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July 22 - The Rebound?

A prominent financial investor/columnist wrote last week, "the current environment is one of the most challenging I can remember." This person has been involved in the markets for slightly less than 20 years and is generally an excellent writer. But that quote is one of the most overused comments made by market participants. While there are rare periods of smooth sailing, most market environments present unique challenges that generate risk and worry. The uniqueness of this period stems from the Federal Reserve tightening in the face of a bear market in the equity market, a recessionary style economy, and high inflation. In the last eight bear markets, the Fed has responded by cutting rates, but not this time, not with excessive inflation. Inflation is the number one enemy, and rightfully so.

After the worse starting six months for the equity market since Nixon was in office and the worst start for the bond market since returns have been recorded, it was unsurprising that a relief rally occurred in July. In mid-June, 98% of US large-cap stocks were below their 50-day moving average, a sign of an extreme oversold condition in the equity markets. More than anything else, the severe negative sentiment at that time prompted the recent rally.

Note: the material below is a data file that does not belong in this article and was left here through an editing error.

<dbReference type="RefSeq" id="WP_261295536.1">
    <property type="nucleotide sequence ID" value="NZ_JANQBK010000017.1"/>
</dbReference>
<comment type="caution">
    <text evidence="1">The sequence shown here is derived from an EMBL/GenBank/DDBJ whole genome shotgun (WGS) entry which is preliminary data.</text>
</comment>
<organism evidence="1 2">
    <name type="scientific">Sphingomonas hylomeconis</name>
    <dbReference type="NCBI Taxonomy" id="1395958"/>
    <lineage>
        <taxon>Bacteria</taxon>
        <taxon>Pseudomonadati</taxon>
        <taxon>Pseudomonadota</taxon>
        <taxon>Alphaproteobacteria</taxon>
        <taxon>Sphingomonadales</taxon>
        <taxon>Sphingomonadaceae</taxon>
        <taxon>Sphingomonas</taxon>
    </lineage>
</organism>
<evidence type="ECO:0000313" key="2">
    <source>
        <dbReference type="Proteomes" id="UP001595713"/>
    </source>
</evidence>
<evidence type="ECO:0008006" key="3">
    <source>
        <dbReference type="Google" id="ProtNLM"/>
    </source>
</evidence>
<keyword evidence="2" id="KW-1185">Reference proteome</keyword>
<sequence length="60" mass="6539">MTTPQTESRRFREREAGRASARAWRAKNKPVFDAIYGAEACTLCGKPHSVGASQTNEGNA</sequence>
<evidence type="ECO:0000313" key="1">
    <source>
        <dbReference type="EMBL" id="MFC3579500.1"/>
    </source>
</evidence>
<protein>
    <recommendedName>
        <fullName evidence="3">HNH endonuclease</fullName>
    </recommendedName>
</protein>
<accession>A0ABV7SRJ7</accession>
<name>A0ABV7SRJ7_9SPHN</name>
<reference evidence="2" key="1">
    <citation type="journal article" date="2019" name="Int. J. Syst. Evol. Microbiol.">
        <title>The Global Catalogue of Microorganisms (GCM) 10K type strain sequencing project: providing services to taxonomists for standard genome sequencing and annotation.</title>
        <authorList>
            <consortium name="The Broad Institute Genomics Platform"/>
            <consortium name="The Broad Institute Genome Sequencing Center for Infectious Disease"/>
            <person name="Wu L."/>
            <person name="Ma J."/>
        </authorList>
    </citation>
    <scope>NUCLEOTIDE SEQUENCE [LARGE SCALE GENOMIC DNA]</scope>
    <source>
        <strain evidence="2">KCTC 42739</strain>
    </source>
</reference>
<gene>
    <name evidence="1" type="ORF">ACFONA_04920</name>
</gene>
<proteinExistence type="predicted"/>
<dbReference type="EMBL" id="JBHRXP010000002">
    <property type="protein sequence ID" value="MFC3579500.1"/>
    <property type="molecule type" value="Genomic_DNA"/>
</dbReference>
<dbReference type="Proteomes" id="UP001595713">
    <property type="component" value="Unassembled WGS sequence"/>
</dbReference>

The relief rally most benefitted the areas that the decline had hardest hit. Mega cap stocks led the way, with the top 5 companies in the S&P 500 (now carrying 23% weight) returning 19% in July, pulling up the market cap indices. These stocks, the kingpins in 2018 through 2020, had recently suffered due to their valuations. Value and lower volatility equities, significant performers thus far this year, did not keep up with the overall market in the past month. This weighed on Versatile's equity performance in July. Additionally, International Equities, which increased by only 5%, and Emerging Market Equities, which were flat, also were a drag on performance.

Wall Street and financial news heavily emphasize our need for certainty by attempting to tell us what will happen to the economy and the markets over the near term. Academics have demonstrated this is futile, yet the appetite for this information persists. What academics know is that the equity premium is strong over the long term and that there are specific drivers of returns for equities that increase the odds of investment success. Versatile adheres to this academic approach.

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